Module 02: Should Women Vote? The Politics of Suffrage

Evidence 4: Mrs. Humphrey Ward, "An Appeal Against Female Suffrage," The Nineteenth Century, 1889

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Mrs. Humphrey Ward's article is an appeal to "the common sense and the educated thought" of men and women.

Questions to Consider

  • What arguments does she advance to counter the position taken by the suffragettes?

  • Who is she trying to persuade?

  • What additional information might you need to understand the source?


We, the undersigned, wish to appeal to the common sense and the educated thought of men and women of England against the proposed extension of the Parliamentary suffrage to women. While desiring the fullest possible development of the powers, energies, and education of women, we believe that their work for the State, and their responsibilities to it, must always differ essentially from those of men, and that therefore their share in the working of the State machinery should be different from that assigned to men. . . .To men belong the struggle of debate and legislation in Parliament; the working of the army and navy; all the heavy, laborious, fundamental industries of the State, such as those of mines, metals, and railways; the lead and supervision of English commerce, the service of that merchant fleet upon which our food supply depends. . . .At the same time we are heartily in sympathy with all the recent efforts which have been made to give women a more important part in those affairs of the community where their interests and those of men are equally concerned; where it is possible for them not only to decide but to help in carrying out, and where, therefore, judgement is weighted by a true responsibility, and can be guided by experience and the practical information which comes from it. As votes for or members of School Boards, Boards of Guardians, and other important public bodies, women now have opportunities for public usefulness which must promote the growth of character, and at the same time strengthen among them the social sense and habit. But we believe that the emancipating process has now reached the limits fixed by the physical constitution of women, and by the fundamental difference which must always exist between their main occupations and those of men. The care of the sick and the insane; the treatment of the poor; the education of children: in all these matters, and others besides, they have made good their claim to a larger and more extended powers. We rejoice in it. But when it comes to questions of foreign or colonial policy, or of grave constitutional change, then we maintain that the necessary and normal experience of women does not and can never provide them with such materials for sound judgement as are open to men. . . We are convinced that the pursuit of mere outward equality with men is for women not only vain but demoralizing. It leads to a total misconception of women's true dignity and special mission. It tends to personal struggle and rivalry, where the only effort of both the great divisions of the human family should be to contribute the characteristic labor and the best gifts of each to the common stock.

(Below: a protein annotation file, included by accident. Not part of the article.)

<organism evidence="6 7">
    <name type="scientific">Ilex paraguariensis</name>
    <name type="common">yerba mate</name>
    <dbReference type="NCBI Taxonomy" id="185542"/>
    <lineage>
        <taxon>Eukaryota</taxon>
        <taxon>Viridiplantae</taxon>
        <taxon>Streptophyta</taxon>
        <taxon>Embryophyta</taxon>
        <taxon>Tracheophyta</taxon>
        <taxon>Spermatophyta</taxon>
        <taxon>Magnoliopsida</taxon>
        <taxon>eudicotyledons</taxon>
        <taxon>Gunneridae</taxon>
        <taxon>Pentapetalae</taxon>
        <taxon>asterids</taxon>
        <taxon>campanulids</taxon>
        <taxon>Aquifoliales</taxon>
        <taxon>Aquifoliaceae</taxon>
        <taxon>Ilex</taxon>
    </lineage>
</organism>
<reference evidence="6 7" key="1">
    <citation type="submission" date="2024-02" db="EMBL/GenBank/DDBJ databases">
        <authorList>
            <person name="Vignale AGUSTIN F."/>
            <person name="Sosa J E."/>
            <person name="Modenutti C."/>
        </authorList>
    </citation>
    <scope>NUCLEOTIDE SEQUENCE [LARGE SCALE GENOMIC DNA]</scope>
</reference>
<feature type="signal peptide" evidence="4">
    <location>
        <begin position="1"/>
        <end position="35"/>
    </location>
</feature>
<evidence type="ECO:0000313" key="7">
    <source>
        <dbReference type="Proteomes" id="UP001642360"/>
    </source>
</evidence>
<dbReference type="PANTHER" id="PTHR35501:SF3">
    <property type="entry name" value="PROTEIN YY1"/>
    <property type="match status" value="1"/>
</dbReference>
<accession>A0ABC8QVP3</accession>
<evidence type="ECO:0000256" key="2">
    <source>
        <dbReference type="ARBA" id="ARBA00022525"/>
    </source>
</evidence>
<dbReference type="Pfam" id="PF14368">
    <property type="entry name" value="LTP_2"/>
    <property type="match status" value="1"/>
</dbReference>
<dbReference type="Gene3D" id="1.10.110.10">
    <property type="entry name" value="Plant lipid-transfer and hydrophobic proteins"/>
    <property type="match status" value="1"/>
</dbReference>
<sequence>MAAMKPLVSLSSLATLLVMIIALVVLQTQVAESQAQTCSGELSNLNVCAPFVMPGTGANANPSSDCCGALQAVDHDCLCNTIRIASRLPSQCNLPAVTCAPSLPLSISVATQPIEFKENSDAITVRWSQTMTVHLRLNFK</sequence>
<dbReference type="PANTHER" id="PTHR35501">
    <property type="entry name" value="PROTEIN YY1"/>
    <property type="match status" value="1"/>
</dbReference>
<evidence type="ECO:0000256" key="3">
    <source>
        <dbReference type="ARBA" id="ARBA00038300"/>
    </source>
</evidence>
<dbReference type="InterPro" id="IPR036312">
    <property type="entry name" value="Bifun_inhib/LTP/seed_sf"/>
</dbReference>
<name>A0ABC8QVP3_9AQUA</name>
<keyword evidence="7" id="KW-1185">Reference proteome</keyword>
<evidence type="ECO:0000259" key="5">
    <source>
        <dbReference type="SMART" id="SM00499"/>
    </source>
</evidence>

Mrs. Humphrey Ward, "An Appeal Against Female Suffrage." The Nineteenth Century (1889).

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